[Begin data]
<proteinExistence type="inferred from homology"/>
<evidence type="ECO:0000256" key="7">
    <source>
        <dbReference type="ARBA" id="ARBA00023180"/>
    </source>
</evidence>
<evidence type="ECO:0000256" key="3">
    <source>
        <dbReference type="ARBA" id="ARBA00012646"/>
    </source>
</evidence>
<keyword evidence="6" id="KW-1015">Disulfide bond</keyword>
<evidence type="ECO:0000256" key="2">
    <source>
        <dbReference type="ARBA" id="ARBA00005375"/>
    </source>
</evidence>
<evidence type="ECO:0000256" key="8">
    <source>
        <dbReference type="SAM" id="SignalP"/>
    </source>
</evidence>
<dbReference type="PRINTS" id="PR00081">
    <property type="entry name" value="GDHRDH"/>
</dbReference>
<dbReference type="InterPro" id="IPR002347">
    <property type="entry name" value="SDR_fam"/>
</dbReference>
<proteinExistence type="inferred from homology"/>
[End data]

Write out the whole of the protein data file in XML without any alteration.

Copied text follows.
<proteinExistence type="inferred from homology"/>
<evidence type="ECO:0000256" key="7">
    <source>
        <dbReference type="ARBA" id="ARBA00023180"/>
    </source>
</evidence>
<evidence type="ECO:0000256" key="3">
    <source>
        <dbReference type="ARBA" id="ARBA00012646"/>
    </source>
</evidence>
<keyword evidence="6" id="KW-1015">Disulfide bond</keyword>
<evidence type="ECO:0000256" key="2">
    <source>
        <dbReference type="ARBA" id="ARBA00005375"/>
    </source>
</evidence>
<evidence type="ECO:0000256" key="8">
    <source>
        <dbReference type="SAM" id="SignalP"/>
    </source>
</evidence>
<dbReference type="PRINTS" id="PR00081">
    <property type="entry name" value="GDHRDH"/>
</dbReference>
<dbReference type="InterPro" id="IPR002347">
    <property type="entry name" value="SDR_fam"/>
</dbReference>
<proteinExistence type="inferred from homology"/>